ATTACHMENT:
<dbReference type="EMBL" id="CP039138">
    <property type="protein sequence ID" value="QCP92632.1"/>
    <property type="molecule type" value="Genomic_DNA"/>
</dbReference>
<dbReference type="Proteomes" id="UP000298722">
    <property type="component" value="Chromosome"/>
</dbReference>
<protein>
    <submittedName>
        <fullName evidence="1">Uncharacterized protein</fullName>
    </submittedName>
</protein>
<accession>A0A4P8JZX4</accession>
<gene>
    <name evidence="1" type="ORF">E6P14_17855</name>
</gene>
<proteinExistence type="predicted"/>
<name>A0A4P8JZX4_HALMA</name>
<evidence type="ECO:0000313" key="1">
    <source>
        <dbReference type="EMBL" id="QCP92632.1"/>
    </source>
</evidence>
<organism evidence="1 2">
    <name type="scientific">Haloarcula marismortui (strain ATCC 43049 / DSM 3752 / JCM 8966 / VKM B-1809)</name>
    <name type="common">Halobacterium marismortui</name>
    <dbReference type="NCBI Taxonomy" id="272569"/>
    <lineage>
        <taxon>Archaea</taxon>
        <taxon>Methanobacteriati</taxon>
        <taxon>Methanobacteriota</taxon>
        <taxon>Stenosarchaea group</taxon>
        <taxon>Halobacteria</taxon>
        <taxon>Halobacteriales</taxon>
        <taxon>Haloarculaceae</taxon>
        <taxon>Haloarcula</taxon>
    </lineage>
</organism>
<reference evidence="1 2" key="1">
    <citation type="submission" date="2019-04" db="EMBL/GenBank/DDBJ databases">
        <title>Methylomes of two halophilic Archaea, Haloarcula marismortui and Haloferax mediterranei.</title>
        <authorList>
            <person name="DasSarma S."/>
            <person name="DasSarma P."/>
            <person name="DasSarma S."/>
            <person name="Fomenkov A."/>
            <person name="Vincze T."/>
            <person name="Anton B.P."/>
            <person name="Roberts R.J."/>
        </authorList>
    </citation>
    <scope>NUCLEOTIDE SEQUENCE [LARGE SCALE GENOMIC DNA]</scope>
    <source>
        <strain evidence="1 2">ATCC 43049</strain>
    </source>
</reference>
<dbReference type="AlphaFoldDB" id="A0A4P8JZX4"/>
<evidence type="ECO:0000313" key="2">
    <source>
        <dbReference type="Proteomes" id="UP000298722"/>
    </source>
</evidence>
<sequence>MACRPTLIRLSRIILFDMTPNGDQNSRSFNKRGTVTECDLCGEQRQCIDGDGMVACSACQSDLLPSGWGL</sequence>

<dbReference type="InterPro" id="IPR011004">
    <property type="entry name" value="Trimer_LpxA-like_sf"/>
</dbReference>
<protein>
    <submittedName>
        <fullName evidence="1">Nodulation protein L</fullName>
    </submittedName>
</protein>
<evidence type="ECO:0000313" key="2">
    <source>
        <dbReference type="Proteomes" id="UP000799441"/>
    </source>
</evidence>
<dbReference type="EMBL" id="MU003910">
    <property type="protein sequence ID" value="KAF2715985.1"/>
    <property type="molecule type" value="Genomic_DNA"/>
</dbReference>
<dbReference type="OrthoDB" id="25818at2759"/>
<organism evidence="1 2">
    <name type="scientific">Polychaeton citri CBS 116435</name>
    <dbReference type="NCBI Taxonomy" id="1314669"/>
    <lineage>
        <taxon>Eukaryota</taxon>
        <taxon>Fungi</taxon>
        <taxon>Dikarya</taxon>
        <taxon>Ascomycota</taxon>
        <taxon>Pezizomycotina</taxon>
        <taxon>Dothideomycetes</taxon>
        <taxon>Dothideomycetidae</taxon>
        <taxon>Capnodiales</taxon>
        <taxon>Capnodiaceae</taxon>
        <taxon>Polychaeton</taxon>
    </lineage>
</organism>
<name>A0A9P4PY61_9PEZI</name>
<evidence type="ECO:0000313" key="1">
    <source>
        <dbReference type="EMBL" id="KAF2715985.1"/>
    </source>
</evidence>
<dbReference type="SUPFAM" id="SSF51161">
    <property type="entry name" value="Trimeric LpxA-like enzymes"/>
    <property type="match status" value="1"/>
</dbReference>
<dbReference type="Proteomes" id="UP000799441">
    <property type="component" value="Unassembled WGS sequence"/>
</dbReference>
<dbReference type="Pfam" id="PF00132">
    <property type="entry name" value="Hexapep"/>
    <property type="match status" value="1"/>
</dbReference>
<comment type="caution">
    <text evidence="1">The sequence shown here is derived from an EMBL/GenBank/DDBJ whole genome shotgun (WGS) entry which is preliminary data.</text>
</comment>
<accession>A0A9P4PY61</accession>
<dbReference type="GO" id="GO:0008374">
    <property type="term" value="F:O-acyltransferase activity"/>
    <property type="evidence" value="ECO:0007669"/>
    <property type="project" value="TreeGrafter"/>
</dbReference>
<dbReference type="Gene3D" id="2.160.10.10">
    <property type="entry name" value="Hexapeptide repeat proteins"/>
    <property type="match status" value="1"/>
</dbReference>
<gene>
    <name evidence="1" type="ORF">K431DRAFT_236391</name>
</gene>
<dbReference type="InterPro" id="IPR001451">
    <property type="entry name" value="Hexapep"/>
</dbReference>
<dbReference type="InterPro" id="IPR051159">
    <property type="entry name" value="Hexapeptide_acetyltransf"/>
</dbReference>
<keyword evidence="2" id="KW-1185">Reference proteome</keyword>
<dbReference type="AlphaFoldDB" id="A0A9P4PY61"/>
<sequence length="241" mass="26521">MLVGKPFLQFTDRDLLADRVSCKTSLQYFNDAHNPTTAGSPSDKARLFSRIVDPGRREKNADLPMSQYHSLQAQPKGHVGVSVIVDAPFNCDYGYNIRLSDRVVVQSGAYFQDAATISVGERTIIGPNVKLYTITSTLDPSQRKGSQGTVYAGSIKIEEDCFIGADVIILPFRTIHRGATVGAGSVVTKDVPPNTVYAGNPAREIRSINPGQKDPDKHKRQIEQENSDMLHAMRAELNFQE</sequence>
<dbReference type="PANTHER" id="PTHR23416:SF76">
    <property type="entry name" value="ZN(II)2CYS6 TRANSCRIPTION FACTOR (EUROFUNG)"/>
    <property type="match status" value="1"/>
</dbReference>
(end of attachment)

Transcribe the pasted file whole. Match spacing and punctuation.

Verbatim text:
<dbReference type="EMBL" id="CP039138">
    <property type="protein sequence ID" value="QCP92632.1"/>
    <property type="molecule type" value="Genomic_DNA"/>
</dbReference>
<dbReference type="Proteomes" id="UP000298722">
    <property type="component" value="Chromosome"/>
</dbReference>
<protein>
    <submittedName>
        <fullName evidence="1">Uncharacterized protein</fullName>
    </submittedName>
</protein>
<accession>A0A4P8JZX4</accession>
<gene>
    <name evidence="1" type="ORF">E6P14_17855</name>
</gene>
<proteinExistence type="predicted"/>
<name>A0A4P8JZX4_HALMA</name>
<evidence type="ECO:0000313" key="1">
    <source>
        <dbReference type="EMBL" id="QCP92632.1"/>
    </source>
</evidence>
<organism evidence="1 2">
    <name type="scientific">Haloarcula marismortui (strain ATCC 43049 / DSM 3752 / JCM 8966 / VKM B-1809)</name>
    <name type="common">Halobacterium marismortui</name>
    <dbReference type="NCBI Taxonomy" id="272569"/>
    <lineage>
        <taxon>Archaea</taxon>
        <taxon>Methanobacteriati</taxon>
        <taxon>Methanobacteriota</taxon>
        <taxon>Stenosarchaea group</taxon>
        <taxon>Halobacteria</taxon>
        <taxon>Halobacteriales</taxon>
        <taxon>Haloarculaceae</taxon>
        <taxon>Haloarcula</taxon>
    </lineage>
</organism>
<reference evidence="1 2" key="1">
    <citation type="submission" date="2019-04" db="EMBL/GenBank/DDBJ databases">
        <title>Methylomes of two halophilic Archaea, Haloarcula marismortui and Haloferax mediterranei.</title>
        <authorList>
            <person name="DasSarma S."/>
            <person name="DasSarma P."/>
            <person name="DasSarma S."/>
            <person name="Fomenkov A."/>
            <person name="Vincze T."/>
            <person name="Anton B.P."/>
            <person name="Roberts R.J."/>
        </authorList>
    </citation>
    <scope>NUCLEOTIDE SEQUENCE [LARGE SCALE GENOMIC DNA]</scope>
    <source>
        <strain evidence="1 2">ATCC 43049</strain>
    </source>
</reference>
<dbReference type="AlphaFoldDB" id="A0A4P8JZX4"/>
<evidence type="ECO:0000313" key="2">
    <source>
        <dbReference type="Proteomes" id="UP000298722"/>
    </source>
</evidence>
<sequence>MACRPTLIRLSRIILFDMTPNGDQNSRSFNKRGTVTECDLCGEQRQCIDGDGMVACSACQSDLLPSGWGL</sequence>

<dbReference type="InterPro" id="IPR011004">
    <property type="entry name" value="Trimer_LpxA-like_sf"/>
</dbReference>
<protein>
    <submittedName>
        <fullName evidence="1">Nodulation protein L</fullName>
    </submittedName>
</protein>
<evidence type="ECO:0000313" key="2">
    <source>
        <dbReference type="Proteomes" id="UP000799441"/>
    </source>
</evidence>
<dbReference type="EMBL" id="MU003910">
    <property type="protein sequence ID" value="KAF2715985.1"/>
    <property type="molecule type" value="Genomic_DNA"/>
</dbReference>
<dbReference type="OrthoDB" id="25818at2759"/>
<organism evidence="1 2">
    <name type="scientific">Polychaeton citri CBS 116435</name>
    <dbReference type="NCBI Taxonomy" id="1314669"/>
    <lineage>
        <taxon>Eukaryota</taxon>
        <taxon>Fungi</taxon>
        <taxon>Dikarya</taxon>
        <taxon>Ascomycota</taxon>
        <taxon>Pezizomycotina</taxon>
        <taxon>Dothideomycetes</taxon>
        <taxon>Dothideomycetidae</taxon>
        <taxon>Capnodiales</taxon>
        <taxon>Capnodiaceae</taxon>
        <taxon>Polychaeton</taxon>
    </lineage>
</organism>
<name>A0A9P4PY61_9PEZI</name>
<evidence type="ECO:0000313" key="1">
    <source>
        <dbReference type="EMBL" id="KAF2715985.1"/>
    </source>
</evidence>
<dbReference type="SUPFAM" id="SSF51161">
    <property type="entry name" value="Trimeric LpxA-like enzymes"/>
    <property type="match status" value="1"/>
</dbReference>
<dbReference type="Proteomes" id="UP000799441">
    <property type="component" value="Unassembled WGS sequence"/>
</dbReference>
<dbReference type="Pfam" id="PF00132">
    <property type="entry name" value="Hexapep"/>
    <property type="match status" value="1"/>
</dbReference>
<comment type="caution">
    <text evidence="1">The sequence shown here is derived from an EMBL/GenBank/DDBJ whole genome shotgun (WGS) entry which is preliminary data.</text>
</comment>
<accession>A0A9P4PY61</accession>
<dbReference type="GO" id="GO:0008374">
    <property type="term" value="F:O-acyltransferase activity"/>
    <property type="evidence" value="ECO:0007669"/>
    <property type="project" value="TreeGrafter"/>
</dbReference>
<dbReference type="Gene3D" id="2.160.10.10">
    <property type="entry name" value="Hexapeptide repeat proteins"/>
    <property type="match status" value="1"/>
</dbReference>
<gene>
    <name evidence="1" type="ORF">K431DRAFT_236391</name>
</gene>
<dbReference type="InterPro" id="IPR001451">
    <property type="entry name" value="Hexapep"/>
</dbReference>
<dbReference type="InterPro" id="IPR051159">
    <property type="entry name" value="Hexapeptide_acetyltransf"/>
</dbReference>
<keyword evidence="2" id="KW-1185">Reference proteome</keyword>
<dbReference type="AlphaFoldDB" id="A0A9P4PY61"/>
<sequence length="241" mass="26521">MLVGKPFLQFTDRDLLADRVSCKTSLQYFNDAHNPTTAGSPSDKARLFSRIVDPGRREKNADLPMSQYHSLQAQPKGHVGVSVIVDAPFNCDYGYNIRLSDRVVVQSGAYFQDAATISVGERTIIGPNVKLYTITSTLDPSQRKGSQGTVYAGSIKIEEDCFIGADVIILPFRTIHRGATVGAGSVVTKDVPPNTVYAGNPAREIRSINPGQKDPDKHKRQIEQENSDMLHAMRAELNFQE</sequence>
<dbReference type="PANTHER" id="PTHR23416:SF76">
    <property type="entry name" value="ZN(II)2CYS6 TRANSCRIPTION FACTOR (EUROFUNG)"/>
    <property type="match status" value="1"/>
</dbReference>